Kent Is­land sewer line wins ap­proval

Public works board votes 2-1 for plan that some op­posed be­cause of cost, sprawl risk

Baltimore Sun - - NEWS - By Michael Dresser mdresser@balt­sun.com

A hotly con­tested plan to ex­tend sewer lines to south­ern Kent Is­land to re­place fail­ing sep­tic sys­tems got a green light Wed­nes­day from the Mary­land Board of Public Works.

The board voted 2-1 to ap­prove the $34 mil­lion project to con­nect 1,518 ex­ist­ing homes and eight com­mer­cial prop­er­ties to Queen Anne’s County’s public sewer sys­tem. Gov. Larry Ho­gan and Trea­surer Nancy K. Kopp voted to ap­prove it. Comp­trol­ler Peter Fran­chot dis­sented.

Pro­po­nents, in­clud­ing Queen Anne’s County govern­ment, said the sewer line is needed to re­place sep­tic sys­tems that are in many cases al­low­ing nox­ious odors and dangerous pathogens to rise to the sur­face. They said the fail­ing sep­tic sys­tems also al­low pol­lu­tants such as ni­tro­gen to flow into the Ch­e­sa­peake Bay.

Op­po­nents told the board the sewer line will open the door for ex­ces­sive de­vel­op­ment in the low-ly­ing area of Kent Is­land south of U.S. 50. They also ques­tioned the cost of the project, say­ing there are less ex­pen­sive ways of ad­dress­ing the prob­lem of fail­ing sep­tic sys­tems.

The ap­proval came af­ter pre­sen­ta­tions by sup­port­ers an­doppo­nents of build­ing a sewer line on the Ch­e­sa­peake Bay’s largest is­land.

Ho­gan said the project is needed to ad­dress the needs of is­land res­i­dents.

“There’s like rivers of fe­ces flow­ing through their yards and into the bay,” the gover­nor said. “It is an en­vi­ron­men­tal prob­lem that is threat­en­ing the health of the Ch­e­sa­peake Bay and our cit­i­zens.”

Kopp said she had toured the area and had found the fail­ing sep­tic sys­tems “odor­if­er­ous” and “rather gross.”

Lynn Buhl, rep­re­sent­ing the Mary­land Depart­ment of the En­vi­ron­ment, said south­ern Kent Is­land is a place of low wa­ter tables, small lots and highly per­me­able soil. It is, she said, “not op­ti­mal for sep­tic sys­tem us­age.”

With wa­ter lev­els ris­ing be­cause of cli­mate change, the area will be “even more un­suit­able” for sep­tic sys­tems, she said.

Crit­ics, in­clud­ing Fran­chot, ex­pressed con­cern that the sewer line could al­low the de­vel­op­ment of an ad­di­tional 600 homes in a low-ly­ing area that is vul­ner­a­ble to those ris­ing wa­ter lev­els.

Jay Fal­stad, ex­ec­u­tive di­rec­tor of the Queen Anne’s Con­ser­va­tion As­so­ci­a­tion, ac­knowl­edged that there is a prob­lem with fail­ing sep­tics but ques­tioned the pro­posed so­lu­tion.

“We be­lieve the county is try­ing to fix one prob­lem but cre­at­ing a much greater one,” he said. “We do be­lieve there are al­ter­na­tive so­lu­tions that are less costly that should be ex­plored.”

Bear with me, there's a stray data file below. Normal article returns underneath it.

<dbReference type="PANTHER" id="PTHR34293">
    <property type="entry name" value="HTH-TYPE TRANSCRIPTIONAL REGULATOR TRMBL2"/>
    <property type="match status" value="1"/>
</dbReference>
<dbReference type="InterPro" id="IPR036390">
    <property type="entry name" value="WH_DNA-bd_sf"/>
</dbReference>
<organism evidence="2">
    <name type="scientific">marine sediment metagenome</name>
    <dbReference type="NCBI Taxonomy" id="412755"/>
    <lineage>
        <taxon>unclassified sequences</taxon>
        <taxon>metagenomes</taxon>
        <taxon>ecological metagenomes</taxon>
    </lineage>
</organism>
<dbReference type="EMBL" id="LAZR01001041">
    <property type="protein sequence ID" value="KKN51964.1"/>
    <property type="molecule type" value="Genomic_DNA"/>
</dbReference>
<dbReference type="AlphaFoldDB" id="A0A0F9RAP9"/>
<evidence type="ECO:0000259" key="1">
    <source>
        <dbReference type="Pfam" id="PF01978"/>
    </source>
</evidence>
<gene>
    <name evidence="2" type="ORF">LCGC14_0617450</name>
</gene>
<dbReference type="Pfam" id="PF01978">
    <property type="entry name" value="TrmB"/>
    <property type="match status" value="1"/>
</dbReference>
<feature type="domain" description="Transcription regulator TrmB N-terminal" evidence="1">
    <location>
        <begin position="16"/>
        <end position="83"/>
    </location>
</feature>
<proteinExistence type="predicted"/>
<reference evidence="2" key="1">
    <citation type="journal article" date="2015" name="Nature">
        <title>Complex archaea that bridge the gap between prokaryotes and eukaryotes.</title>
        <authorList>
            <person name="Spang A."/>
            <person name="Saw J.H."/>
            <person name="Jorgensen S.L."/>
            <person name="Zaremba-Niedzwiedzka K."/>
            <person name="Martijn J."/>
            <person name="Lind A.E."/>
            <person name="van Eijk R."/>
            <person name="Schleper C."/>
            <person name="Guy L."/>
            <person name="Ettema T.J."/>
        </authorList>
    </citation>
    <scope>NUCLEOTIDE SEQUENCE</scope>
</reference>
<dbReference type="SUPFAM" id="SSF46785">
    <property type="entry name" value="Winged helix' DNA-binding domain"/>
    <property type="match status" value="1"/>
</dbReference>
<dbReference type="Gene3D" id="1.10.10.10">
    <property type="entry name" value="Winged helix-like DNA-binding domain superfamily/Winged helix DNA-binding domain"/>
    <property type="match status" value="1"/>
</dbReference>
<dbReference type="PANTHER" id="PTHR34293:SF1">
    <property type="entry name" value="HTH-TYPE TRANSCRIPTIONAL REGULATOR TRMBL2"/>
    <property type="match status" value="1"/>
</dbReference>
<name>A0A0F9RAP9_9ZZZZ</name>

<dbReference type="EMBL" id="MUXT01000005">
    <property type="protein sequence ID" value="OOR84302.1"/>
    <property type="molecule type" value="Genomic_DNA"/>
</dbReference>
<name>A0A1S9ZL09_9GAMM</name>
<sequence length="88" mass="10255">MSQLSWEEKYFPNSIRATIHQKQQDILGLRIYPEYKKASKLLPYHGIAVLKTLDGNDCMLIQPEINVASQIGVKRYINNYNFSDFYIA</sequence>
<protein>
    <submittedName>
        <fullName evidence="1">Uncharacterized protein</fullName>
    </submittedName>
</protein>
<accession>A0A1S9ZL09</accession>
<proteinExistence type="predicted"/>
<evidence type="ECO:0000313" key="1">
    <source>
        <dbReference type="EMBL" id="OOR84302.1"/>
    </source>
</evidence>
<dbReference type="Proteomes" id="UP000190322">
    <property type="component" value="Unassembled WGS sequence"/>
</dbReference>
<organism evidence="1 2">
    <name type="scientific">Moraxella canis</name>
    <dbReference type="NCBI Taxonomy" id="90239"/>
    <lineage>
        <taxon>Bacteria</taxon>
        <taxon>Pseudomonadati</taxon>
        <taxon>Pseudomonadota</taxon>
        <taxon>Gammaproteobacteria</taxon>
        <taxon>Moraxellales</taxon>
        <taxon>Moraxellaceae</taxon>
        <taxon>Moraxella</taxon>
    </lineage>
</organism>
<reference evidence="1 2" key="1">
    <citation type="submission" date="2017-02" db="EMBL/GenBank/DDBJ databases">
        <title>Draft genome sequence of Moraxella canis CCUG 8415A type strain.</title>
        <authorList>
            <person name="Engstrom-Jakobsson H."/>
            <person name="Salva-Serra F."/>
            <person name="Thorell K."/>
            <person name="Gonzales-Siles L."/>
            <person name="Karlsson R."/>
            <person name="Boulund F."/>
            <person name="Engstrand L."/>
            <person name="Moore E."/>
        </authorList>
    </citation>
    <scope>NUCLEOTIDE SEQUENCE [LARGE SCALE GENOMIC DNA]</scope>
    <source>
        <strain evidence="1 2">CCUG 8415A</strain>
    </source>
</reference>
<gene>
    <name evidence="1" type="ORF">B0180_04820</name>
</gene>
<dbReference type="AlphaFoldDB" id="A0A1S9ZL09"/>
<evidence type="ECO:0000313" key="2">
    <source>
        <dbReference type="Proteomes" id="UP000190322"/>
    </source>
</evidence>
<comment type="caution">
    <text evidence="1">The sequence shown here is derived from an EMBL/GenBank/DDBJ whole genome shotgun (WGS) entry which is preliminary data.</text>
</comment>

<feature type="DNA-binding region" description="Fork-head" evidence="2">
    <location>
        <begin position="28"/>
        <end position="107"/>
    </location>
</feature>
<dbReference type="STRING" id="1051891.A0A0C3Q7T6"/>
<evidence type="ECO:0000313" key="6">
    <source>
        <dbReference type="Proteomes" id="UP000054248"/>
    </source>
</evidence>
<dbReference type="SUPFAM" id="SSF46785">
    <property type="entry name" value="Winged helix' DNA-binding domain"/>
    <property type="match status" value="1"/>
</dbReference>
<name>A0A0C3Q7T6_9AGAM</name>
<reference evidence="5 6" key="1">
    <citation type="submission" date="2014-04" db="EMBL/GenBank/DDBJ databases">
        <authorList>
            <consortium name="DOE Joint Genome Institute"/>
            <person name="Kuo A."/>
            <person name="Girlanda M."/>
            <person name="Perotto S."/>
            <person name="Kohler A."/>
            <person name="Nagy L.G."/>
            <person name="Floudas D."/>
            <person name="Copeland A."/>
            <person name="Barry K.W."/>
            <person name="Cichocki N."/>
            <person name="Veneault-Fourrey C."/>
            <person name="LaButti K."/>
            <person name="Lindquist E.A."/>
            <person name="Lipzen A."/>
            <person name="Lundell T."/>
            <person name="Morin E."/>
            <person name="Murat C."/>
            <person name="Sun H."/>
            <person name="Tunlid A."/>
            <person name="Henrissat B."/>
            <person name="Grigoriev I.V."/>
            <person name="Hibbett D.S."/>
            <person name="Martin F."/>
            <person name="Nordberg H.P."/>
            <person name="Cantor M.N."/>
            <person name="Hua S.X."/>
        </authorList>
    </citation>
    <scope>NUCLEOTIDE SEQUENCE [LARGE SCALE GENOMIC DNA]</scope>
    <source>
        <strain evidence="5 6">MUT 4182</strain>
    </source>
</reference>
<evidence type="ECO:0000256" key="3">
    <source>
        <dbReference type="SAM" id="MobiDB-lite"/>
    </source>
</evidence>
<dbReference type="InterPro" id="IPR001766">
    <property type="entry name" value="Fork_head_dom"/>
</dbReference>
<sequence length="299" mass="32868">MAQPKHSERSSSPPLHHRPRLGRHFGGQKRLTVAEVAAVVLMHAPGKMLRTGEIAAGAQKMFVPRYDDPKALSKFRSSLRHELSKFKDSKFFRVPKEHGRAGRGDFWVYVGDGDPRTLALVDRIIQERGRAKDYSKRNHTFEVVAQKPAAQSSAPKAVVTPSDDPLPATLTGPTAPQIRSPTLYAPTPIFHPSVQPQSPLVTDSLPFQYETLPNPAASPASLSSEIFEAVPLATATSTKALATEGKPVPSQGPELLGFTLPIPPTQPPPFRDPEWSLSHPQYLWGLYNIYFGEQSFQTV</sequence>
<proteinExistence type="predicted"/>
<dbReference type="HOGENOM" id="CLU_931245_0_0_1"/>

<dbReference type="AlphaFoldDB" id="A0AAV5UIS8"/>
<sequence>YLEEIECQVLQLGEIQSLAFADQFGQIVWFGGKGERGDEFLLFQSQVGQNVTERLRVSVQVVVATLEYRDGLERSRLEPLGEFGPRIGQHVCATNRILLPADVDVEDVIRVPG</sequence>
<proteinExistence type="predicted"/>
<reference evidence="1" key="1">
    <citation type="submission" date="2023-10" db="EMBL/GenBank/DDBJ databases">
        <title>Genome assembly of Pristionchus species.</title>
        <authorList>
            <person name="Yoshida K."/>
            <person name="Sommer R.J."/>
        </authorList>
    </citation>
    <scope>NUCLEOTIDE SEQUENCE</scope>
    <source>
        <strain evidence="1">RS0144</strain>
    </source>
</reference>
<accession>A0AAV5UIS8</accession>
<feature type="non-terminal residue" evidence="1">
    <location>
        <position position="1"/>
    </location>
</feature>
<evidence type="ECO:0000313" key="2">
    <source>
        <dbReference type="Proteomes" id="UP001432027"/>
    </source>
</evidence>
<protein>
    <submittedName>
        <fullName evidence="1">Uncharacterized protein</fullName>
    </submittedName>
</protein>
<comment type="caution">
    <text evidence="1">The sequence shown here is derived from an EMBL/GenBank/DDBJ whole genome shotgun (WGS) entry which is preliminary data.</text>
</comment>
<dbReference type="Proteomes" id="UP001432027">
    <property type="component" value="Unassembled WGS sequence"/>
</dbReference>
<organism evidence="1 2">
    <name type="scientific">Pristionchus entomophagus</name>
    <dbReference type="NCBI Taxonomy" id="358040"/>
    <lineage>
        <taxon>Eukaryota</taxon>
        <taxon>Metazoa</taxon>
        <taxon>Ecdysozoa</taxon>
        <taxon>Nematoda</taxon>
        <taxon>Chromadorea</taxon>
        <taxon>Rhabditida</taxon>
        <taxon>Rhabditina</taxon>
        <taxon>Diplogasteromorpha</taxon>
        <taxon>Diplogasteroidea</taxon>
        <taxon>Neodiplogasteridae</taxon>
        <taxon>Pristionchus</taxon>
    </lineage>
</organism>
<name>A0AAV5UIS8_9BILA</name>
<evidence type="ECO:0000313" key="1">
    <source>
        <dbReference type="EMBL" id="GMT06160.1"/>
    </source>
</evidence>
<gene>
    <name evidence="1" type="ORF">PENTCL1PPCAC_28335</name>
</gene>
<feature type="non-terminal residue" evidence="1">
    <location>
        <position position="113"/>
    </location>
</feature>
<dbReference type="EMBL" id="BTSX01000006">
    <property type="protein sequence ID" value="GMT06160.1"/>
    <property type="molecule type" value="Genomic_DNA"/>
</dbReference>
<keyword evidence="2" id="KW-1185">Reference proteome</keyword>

The long-sought sewer project ran into trou­ble this sum­mer when cost es­ti­mates came in al­most 30 per­cent higher than ex­pected. But the Ho­gan ad­min­is­tra­tion stepped in to help the county with a $32 mil­lion loan with an in­ter­est rate as low as 0.6 per­cent. Part of the state’s plan is to give the county a $15 mil­lion Bay Restora­tion Fund grant to help pay off that loan.

TheQueenAnne’s com­mis­sion­ers de­cided to ac­cept the help and to charge res­i­dents $100 a month for 20 years for their share of the cost.

That could prove to be a good deal for the south is­land res­i­dents. Queen Anne’s Com- mis­sioner Jim Mo­ran told the board that prop­erty val­ues in that area have been de­pressed by about 30 per­cent as a re­sult of the sep­tic prob­lems.

Mo­ran and other county of­fi­cials es­ti­mated that about 80 per­cent of the sep­tic sys­tems in south­ern Kent Is­land are fail­ing, but Fran­chot ques­tioned that as­ser­tion. He said there might be about 40 homes that are caus­ing most of the prob­lems and sug­gested the fail­ing sep­tic sys­tems could be fixed at a much lower cost.

“This is a very ex­pen­sive project,” Fran­chot said. “Do we spend $33 mil­lion to open up South­ern Kent to sprawl de­vel­op­ment?”

Usu­ally an ally of the Repub­li­can gover­nor, the Demo­cratic comp­trol­ler was out­voted when Kopp, a fel­low Demo­crat, joined Ho­gan.

State Sen. Stephen S. Her­shey Jr., a Repub­li­can who rep­re­sents Queen Anne’s, wel­comed the vote.

“It’s been an is­sue for a long time and I’m glad to see they’re rec­og­niz­ing the en­vi­ron­men­tal im­pact the cur­rent con­di­tions have,” he said.

Mo­ran said the project will take about seven years to com­plete.

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